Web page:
Song Lyrics

MATTIE
(Johnny Mulhern)

Mattie walked out on a frozen night,
He was headin' for the pub and he had no delight

His head down on the railroad track
And his old cow Delia sad lowin' him back

He met with a dark and staggerin' man,
As he passed him by shouted back at him

Hey Mattie, can't you see what's become of me
In this country of blind, I cannot feel the fine

The very last house that I have left,
Half impressed with my rhymes, they're now all dead to me

All I've got left is the beat of the stagger,
Headin' down the Curra Line

But Mattie passed on as quick as he could,
He couldn't stand such drunken man sober

All he wanted was the lights of the bar,
"The Nightingale" and "The Wild Rover"

When came in they were saying, "Now you're back.
Did Delia drive you out, with your spoutin' and your swearin'?

We don't want to hear about Bunker Hayden,
But later you can give us "The Girls of Kinkane."

The fear-a-ti eyed him warily,
As he handed him his first jar of porter

He says, "You must have seen the Bishop's ghost tonight,
To put the dry look back in your eye

But Mattie would not be taken in,
By their jibin' and their regalin'

He found himself a freshly blown crew,
And fell in with their sportin' and their bailin'

But as he was going home, in the very same spot,
Where he met his dark familiar

He seen him comin' back down line,
And he was bright, strange and fine

As he passed him by, Mattie threw out his arms,
Tryin' to grab hold of his likeness

In the morning all they found was a frozen corpse
At the butt of the Curra Line

And at the wake they were lashin' down the drops of brandy,
The old fashioned habit

In the church they were lashin' down pounds and fivers,
So Mattie would be fine in the old by and by

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McALPINE'S FUSILIERS
(Poem)

'Twas in the of thirty-nine, when the sky was full of lead
When Hitler was heading for Poland and Paddy for Holyhead
Come all you pincher laddies and you lost distance men
Don't ever work for McAlpine, for Wimpy, nor John Lang

For you'll stand behind the mixer, till your skin has turned to tan
And they'll good of you Paddy, with your boat fair in your hand
Oh, the crack was good in Cricklewood and the wouldn't leave the Crown
With glasses flyin' and Biddy's cryin', sure Paddy was goin' to town

Oh mother dear I'm over here, I'll never coming back
What keeps me here is rake of beer the ladies and the crack
I come from the County Kerry, the lands of eggs and bacon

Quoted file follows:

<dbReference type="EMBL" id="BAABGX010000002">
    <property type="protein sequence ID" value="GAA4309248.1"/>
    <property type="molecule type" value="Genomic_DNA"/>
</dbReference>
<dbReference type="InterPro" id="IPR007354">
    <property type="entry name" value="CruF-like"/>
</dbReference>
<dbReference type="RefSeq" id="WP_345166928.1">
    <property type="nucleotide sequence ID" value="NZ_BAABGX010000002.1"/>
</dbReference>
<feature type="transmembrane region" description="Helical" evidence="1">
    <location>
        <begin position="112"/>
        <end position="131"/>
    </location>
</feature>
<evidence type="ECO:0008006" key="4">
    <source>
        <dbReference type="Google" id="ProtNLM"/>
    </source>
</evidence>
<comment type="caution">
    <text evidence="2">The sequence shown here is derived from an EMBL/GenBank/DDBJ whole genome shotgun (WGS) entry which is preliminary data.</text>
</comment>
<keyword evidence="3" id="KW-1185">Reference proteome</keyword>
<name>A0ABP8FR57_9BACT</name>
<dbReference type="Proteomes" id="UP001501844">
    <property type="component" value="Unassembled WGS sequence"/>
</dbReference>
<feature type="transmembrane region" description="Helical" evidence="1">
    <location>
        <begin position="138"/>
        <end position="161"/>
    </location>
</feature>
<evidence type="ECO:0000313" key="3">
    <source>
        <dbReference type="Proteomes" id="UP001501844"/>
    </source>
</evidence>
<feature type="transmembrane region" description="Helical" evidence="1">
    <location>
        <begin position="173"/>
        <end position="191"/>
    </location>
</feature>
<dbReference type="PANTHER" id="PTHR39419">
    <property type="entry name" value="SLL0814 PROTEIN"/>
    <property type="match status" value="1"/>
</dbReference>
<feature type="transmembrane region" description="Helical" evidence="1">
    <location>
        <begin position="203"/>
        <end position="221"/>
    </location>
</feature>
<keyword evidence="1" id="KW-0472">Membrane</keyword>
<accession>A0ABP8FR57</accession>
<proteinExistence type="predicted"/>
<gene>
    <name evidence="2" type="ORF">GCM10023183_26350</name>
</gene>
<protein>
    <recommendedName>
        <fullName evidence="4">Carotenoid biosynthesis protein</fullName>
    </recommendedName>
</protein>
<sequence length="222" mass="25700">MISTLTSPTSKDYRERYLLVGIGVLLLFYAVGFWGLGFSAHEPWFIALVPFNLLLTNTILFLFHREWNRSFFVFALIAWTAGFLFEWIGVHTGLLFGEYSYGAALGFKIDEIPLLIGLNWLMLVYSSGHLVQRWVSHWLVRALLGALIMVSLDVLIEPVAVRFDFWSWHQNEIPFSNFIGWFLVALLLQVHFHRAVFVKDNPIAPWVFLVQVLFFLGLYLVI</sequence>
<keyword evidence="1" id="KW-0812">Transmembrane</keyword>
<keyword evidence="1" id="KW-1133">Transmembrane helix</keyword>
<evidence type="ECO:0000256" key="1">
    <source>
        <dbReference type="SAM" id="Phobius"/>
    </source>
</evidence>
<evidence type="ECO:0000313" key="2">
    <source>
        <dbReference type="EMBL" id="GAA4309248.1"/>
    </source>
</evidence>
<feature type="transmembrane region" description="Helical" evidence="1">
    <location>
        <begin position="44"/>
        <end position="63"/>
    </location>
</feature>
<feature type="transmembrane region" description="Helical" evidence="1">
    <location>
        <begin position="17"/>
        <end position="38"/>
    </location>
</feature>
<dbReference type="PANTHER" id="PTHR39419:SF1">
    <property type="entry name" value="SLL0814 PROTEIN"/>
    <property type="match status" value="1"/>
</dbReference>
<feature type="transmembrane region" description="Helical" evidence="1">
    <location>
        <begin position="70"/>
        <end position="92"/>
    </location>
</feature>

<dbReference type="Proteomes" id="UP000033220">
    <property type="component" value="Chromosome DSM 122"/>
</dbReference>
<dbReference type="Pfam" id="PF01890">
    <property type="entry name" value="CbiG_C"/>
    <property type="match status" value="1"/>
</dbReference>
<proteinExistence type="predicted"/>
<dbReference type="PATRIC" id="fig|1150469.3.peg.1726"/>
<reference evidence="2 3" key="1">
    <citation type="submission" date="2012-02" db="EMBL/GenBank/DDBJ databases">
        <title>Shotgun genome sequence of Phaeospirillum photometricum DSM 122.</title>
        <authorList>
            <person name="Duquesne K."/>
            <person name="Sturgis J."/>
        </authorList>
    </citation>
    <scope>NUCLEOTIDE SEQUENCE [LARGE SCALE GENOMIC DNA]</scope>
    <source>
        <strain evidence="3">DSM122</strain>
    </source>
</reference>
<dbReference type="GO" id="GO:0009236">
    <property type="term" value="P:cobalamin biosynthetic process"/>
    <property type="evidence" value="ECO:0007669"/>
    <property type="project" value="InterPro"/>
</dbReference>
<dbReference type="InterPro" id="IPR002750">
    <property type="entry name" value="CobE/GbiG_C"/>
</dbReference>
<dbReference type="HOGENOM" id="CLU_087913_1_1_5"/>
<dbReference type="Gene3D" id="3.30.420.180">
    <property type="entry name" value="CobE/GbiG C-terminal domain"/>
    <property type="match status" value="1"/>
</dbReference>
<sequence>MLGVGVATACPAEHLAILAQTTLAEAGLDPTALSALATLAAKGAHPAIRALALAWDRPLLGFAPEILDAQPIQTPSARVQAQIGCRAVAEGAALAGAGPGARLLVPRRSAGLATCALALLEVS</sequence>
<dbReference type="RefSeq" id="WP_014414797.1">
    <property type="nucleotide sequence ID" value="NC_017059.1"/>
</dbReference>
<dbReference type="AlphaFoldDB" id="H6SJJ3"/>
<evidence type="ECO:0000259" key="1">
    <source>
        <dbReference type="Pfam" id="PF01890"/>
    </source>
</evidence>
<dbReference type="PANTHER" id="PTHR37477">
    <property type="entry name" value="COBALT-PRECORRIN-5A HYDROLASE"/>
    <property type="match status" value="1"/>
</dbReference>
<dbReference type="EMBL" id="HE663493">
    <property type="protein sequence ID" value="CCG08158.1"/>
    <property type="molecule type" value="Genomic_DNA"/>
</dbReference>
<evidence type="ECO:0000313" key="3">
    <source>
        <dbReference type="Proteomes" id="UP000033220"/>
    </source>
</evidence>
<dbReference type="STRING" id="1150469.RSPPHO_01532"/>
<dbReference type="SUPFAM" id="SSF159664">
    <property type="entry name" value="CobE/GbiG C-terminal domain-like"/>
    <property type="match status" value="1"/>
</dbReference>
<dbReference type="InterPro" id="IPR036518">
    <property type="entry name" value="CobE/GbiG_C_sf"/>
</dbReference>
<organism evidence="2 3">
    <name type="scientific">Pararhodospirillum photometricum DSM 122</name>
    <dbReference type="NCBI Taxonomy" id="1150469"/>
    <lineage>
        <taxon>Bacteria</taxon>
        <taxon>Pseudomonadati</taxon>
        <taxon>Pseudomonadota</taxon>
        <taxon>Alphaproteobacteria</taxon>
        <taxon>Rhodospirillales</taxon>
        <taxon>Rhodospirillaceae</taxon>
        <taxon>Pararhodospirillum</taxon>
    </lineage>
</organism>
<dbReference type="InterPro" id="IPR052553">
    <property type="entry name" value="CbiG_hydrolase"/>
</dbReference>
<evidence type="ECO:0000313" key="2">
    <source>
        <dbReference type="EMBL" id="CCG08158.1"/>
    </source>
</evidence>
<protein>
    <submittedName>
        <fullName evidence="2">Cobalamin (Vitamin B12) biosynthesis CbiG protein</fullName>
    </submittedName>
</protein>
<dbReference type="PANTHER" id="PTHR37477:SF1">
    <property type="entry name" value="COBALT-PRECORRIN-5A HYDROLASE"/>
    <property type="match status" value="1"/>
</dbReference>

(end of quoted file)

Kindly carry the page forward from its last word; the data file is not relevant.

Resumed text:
And if you think I'll eat your fish and chips, Bejasus, you're mistaken

McALPINE'S FUSILIERS
(Dominic Behan)

As down the glen came McAlpine's men with their shovels slung behind them
It was in the pub that they drank their sub or down in the spike you will find him
We sweated blood and we washed down mud with pints and quarts of beer
But now we're on the road again with McAlpine's Fusiliers

I stripped to the skin with the Darky Finn down upon the Isle of Grain,
With Horseface Toole I learned the rule, no money if you stop for rain.
For McAlpine's god is a well filled hod with your shoulders cut to bits and seared
And woe to he who looks for tea with McAlpine's Fusiliers

I remember the day that the Bear O'Shea fell into a concrete stair,
What Horseface said, when he saw him dead, well it wasn't what the rich call prayers.
I'm a navvy short, was his one retort that reached unto my ears,
When the going is rough, well you must be tough with McAlpine's Fusiliers

I've worked till the sweat near had me beat with Russian, Czech and Pole,
At shuttering jams up in the hydra dams or underneath the Thames in a hole,
I grafted hard and I got me cards and many a ganger's fist across me ears,
If you pride your life, don't join, by Christ, with McAlpine's Fusiliers

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McALPINE'S FUSILIERS
(John Henry)

Did your mother come from Ireland, especially from Donegal
You'll get rashers, eggs and bacon, you'll get anything at all
For gangers and for navvys we will give three ringing cheers
And for John McCann he's a handy man on McAlpine's Fusiliers

Oh we'll not forget the hay boys with their fancy shirts and suits
We'll make them don the mole-skins, the arcs and navvy boots
If the graft is tough sure we're all cat rough we have no dread of fear
And it's in the pub we'll drink the sub with McAlpine's Fusiliers

And it's when your on the tarmac and you have no grub to eat
You'll crawl into the hotsir camps and drum upon a plate
It's there you'll meet the gangers who'll dispel your hate from fear
And it's now we're on the road again with McAlpine's Fusiliers

And it's here good luck and we'll drink the sub cause we're all long distance men
We dug the Mersey tunnel from Carlisle to Bridge End
But one day we'll tramp to Downing Street to meets the Lords and the peers
And it's on the map that we'll fill the gap with McAlpine's Fusiliers

This version was given to me by Tom Dahill, who told me this is the original.